Even as the coronavirus lockdown kept most people apart during 2020, one group of local seniors found ways to stay connected through a grassroots support network launched a decade earlier to help those aging at home combat isolation.
Called Avenidas Village because of its affiliation with the local senior services agency Avenidas, the organization operates much like a mutual aid society for seniors growing old in their own homes.
About 300 Palo Alto-area seniors belong to the local network.
“Avenidas Village has become my community,” said Menlo Park resident Alice Kozar, a retired physician who joined several years ago after her husband developed health problems, including dementia and Alzheimer’s disease. “I am now home but not alone. Even though my son suffered a surprise stroke and died at 45, and my husband is in assisted living … I don’t feel isolated.”
In exchange for annual membership dues, the network helps members coordinate daily living, social and recreational activities: home maintenance, health, transportation, social engagement, caregiving, end-of-life concerns and other challenges that often confront seniors who live in their own homes.
Membership dues support two-and-a-half staff positions and a host of ongoing resources and activities, including lists of vetted service providers, social events, walking groups, excursions, lectures and discussions.
Village members can arrange to receive check-in phone calls on a daily, weekly or monthly basis, and an email list provides quick feedback when a member poses a question to the group.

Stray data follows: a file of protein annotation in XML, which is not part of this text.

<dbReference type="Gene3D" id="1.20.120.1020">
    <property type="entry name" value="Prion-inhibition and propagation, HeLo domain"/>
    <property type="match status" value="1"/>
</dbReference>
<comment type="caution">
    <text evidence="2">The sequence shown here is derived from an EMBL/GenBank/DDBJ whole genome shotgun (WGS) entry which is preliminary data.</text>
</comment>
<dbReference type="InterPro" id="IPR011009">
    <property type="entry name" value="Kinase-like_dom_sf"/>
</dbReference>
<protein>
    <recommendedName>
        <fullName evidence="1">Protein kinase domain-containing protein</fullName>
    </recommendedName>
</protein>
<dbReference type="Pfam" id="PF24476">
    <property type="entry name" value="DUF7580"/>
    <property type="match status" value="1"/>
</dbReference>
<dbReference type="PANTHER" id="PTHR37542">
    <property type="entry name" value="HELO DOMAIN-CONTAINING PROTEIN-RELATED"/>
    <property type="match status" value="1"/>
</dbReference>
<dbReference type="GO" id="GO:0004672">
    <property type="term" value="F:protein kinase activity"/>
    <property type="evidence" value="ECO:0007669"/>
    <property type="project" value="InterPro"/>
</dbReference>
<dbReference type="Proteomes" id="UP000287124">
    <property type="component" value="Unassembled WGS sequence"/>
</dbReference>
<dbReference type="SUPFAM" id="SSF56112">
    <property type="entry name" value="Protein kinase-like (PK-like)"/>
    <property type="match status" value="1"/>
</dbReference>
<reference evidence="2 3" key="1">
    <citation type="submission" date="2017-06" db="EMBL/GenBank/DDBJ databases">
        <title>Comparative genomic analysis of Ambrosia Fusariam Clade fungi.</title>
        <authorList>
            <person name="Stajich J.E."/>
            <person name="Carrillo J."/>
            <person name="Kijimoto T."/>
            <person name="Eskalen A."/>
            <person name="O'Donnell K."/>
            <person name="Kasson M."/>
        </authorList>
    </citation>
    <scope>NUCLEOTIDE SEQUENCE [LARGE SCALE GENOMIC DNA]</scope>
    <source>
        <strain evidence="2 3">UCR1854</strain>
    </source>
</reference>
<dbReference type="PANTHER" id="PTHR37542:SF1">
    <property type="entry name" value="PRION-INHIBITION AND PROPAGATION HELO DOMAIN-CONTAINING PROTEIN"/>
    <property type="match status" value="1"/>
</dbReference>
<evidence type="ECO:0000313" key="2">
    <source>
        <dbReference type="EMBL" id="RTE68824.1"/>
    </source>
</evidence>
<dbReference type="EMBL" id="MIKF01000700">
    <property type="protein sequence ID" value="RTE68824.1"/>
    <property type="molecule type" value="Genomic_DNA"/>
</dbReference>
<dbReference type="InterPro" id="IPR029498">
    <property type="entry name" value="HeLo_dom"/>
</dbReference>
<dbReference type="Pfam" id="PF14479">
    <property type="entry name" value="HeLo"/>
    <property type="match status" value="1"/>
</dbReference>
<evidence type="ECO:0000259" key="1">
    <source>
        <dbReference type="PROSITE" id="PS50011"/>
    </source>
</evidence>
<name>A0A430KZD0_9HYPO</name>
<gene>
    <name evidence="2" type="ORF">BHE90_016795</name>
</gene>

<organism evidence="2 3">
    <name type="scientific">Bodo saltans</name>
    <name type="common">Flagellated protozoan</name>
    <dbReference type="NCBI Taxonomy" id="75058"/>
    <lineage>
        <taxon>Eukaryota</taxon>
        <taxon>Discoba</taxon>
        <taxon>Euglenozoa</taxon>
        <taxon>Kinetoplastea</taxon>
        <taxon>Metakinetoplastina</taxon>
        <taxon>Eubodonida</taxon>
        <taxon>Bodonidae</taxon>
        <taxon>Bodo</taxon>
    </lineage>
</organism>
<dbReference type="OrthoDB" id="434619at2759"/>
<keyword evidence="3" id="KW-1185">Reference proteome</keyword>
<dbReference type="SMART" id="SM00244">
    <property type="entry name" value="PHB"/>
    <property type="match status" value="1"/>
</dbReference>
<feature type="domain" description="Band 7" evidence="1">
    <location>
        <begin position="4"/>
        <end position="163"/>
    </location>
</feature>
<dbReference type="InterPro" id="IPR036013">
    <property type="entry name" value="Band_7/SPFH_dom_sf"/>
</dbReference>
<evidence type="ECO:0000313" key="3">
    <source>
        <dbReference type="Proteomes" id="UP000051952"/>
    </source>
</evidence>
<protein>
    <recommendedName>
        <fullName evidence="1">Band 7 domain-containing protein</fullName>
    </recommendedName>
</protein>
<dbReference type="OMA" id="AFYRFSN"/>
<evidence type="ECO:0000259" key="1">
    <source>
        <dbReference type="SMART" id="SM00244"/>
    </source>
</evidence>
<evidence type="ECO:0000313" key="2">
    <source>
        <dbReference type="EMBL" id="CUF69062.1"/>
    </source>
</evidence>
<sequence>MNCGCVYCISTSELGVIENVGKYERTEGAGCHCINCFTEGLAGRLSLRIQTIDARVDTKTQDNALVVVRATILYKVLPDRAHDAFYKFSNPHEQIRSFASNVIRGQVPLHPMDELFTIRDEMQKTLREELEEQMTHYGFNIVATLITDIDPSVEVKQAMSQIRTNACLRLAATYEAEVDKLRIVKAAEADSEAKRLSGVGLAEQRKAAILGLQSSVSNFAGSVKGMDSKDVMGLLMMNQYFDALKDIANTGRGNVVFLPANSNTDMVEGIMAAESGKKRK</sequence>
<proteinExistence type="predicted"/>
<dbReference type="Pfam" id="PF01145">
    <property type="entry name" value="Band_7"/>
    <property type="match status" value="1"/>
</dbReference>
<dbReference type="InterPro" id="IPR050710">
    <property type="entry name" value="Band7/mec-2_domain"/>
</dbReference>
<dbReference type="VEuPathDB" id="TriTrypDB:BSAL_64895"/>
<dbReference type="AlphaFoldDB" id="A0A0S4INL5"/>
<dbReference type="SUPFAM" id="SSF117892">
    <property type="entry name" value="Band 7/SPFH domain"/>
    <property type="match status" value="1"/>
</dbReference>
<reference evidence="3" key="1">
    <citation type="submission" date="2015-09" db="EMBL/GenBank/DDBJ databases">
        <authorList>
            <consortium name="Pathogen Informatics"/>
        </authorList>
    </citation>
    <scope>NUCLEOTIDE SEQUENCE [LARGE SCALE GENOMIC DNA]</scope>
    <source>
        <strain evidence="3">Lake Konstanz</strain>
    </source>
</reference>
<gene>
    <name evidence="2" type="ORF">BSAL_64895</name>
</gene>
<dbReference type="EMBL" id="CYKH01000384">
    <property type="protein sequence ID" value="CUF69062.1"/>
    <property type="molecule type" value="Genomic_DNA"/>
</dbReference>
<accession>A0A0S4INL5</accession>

Most of the current Village members range in age from their early 70s to late 90s, said Dawn Greenblat, member services manager. The oldest is 108 and still living in her own home. Most members are retired, though some are still working.
Annually, the dues are $1,040 for an individual and $1,490 for a couple, with reduced rates for seniors who have incomes below $60,000 a year.
“We’re one of the best-kept secrets around,” said Palo Alto resident Chuck Sieloff, a retired technology manager who first joined the Village when his wife developed early symptoms of dementia and Alzheimer’s disease.
“I thought it would be a good, supportive environment for her,” Sieloff said. She participated in “various exercise classes, a knitting group and activities to keep her engaged and active where at the same time people could sort of look out for her and make sure she was okay.”
After his wife died in 2018, Sieloff said his Village connections influenced his decision to remain in the family home, where he’d lived for 45 years, rather than move to a retirement community.
“Partly because of the strength of the Village ties, that decision was relatively easy for me,” he said. “I think the Village does make that path to stay in your own home a lot easier.”
Enjoying good health, Sieloff said he now uses the Village “primarily for social engagement, activities and things I wouldn’t otherwise do,” including lectures, museum tours and lunches.
Dick Smallwood of Palo Alto, a retired management consultant, said the Village is constantly evolving and is completely different from what it was when he and his wife joined eight years ago.
“We’re always trying to make it better — it’s really a dynamic organization,” he said. Recently a member suggested setting up Zoom events around Thanksgiving and Christmas for people who are alone for the holidays.